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Free to be Unreal - Why Epic's masterstroke will unleash creative opportunity

Author:
Carl Phillips
Category:
Features
Tags:
Development, Epic Games, Free, Modders, Modding, Unreal Engine 4, Unreal Tournament

Free to be Unreal - Why Epic's masterstroke will unleash creative opportunity

Last year we were taken by surprise when Epic announced that not only would Unreal Tournament would free, but it would be developing it alongside the community. Now, they’ve gone and surprised us again, dropping the subscription fee and opening to doors to anybody who has even a passing interest in developing with the Unreal Engine 4, let alone a professional one. The news arrived alongside a new video from the studio, explaining how the move will work and the opportunities available to anybody. See, that’s the key word there – anybody. All of a sudden Epic’s proprietary engine is no longer just developers and serious enthusiasts, meaning we should see even more weird and wonderful things emerge from the modding scene.

As I learned when I spoke to Epic Games at Gamescom last year, the team thrive on the interaction with the community, both in terms of their input and their creative contributions. While the Unreal Tourament project is the catalyst behind it all, the truth is that the Unreal Engine 4 is becoming a melting pot for innovative ideas. Case in point – in my interview I learned how a modder had created an Assassin’s Creed style parkour mod for others to download and tinker with, just because there previously wasn’t one for UE4. The only different between then and now is that the ability to get involved in the hands-on discussion no longer costs a thing.

Of course, removing the monetary barrier means that, just like with any free-to-play game, all walks of life can get involved – including idiots. I have no doubt that Epic have safeguards in place to stop things getting out of hand, especially in regards to its own marketplace, but the risk of shovelware, hacking, and other annoying aspects of our industry are there. Then again, I guess they were always there, but now the opportunities are far greater.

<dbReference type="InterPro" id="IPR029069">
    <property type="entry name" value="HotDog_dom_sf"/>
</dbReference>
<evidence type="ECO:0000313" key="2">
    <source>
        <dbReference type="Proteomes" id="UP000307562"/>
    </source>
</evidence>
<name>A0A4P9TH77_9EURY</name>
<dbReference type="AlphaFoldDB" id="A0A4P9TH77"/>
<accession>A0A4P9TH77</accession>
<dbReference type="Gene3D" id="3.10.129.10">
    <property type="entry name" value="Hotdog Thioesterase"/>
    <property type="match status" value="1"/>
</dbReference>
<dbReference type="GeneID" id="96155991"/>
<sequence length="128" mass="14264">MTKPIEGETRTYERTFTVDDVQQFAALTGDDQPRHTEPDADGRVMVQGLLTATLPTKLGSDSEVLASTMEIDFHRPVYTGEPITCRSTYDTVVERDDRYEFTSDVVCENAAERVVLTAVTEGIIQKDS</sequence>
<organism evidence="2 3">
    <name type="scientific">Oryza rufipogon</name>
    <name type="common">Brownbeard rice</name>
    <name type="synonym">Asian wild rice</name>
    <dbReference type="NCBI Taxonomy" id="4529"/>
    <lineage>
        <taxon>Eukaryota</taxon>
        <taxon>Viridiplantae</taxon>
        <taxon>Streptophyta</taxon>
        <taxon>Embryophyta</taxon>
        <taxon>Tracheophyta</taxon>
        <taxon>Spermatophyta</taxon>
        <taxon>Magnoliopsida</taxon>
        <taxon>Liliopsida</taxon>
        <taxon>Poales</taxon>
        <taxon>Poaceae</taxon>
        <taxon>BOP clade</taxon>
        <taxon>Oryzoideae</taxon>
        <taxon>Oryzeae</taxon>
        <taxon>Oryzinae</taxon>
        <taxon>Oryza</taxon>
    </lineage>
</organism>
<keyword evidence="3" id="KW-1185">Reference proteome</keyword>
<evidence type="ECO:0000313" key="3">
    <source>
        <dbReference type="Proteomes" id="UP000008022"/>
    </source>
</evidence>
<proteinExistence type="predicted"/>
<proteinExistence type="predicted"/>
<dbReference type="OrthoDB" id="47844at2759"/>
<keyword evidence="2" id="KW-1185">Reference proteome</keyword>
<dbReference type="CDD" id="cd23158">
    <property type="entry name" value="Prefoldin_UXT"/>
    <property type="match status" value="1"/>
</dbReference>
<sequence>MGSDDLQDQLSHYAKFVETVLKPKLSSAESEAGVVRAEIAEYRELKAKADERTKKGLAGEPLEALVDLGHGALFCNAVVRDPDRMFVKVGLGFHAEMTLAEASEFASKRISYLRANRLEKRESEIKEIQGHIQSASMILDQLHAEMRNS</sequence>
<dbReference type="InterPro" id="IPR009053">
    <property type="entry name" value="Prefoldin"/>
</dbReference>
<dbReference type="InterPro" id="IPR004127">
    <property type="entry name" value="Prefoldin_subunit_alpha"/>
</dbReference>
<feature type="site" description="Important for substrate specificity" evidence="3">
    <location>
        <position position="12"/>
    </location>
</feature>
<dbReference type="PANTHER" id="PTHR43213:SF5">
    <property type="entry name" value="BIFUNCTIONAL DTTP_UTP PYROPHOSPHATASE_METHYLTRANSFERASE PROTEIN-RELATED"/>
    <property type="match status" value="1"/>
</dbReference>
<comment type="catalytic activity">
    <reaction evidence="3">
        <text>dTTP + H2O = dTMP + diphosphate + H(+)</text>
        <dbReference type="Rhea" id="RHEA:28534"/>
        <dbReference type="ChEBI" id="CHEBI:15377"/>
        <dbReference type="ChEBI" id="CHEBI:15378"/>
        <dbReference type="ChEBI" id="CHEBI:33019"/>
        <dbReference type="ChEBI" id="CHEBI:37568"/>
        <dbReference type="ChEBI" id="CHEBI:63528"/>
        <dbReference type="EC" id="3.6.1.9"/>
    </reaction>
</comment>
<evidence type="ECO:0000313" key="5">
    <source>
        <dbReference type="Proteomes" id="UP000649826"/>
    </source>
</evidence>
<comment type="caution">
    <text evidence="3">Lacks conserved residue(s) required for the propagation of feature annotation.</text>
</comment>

But enough with the pessimism – let’s focus on how this is a win-win situation for everybody. The community now has an up-to-date game engine, with constant support, in which to create mods, props, environment, and even full blown games, not just for home computers and consoles, but mobile devices as well. Best of all is the “we don’t succeed until you succeed” mentality involving royalties, meaning developers aren’t feeling pressured into making an immediate return on their creations.

Free to be Unreal - Why Epic's masterstroke will unleash creative opportunity

What about the gamers – the ones who don’t want to get directly involved, but perhaps just want to give feedback? They have their chance to do that now thanks to the Epic Games Launcher. Access to the current build of Unreal Tournament (along with its editor,) the on-going Alpha Test of Fortnite (which is still invite only at the time of writing,) and the Unreal Engine creation suite are but clicks away, alongside documentation and video tutorials. The level of participation is down to them, but the fact Epic have gone out of their way to make the entry point to development the easiest it has ever been, especially with such an established game engine, is an exciting moment for the games industry.

Admittedly, only time will tell if the open approach will pay off, but I for one am hugely optimistic in the opportunities free access to the Unreal Engine 4 provides. Now, if you’ll excuse me, I have a Pulse Rifle that needs test firing…

For more information on the Unreal Engine 4, as well as to register and download the Epic Games Client - which includes free access the creation suite and the UT project - head over to the official Unreal Engine website.

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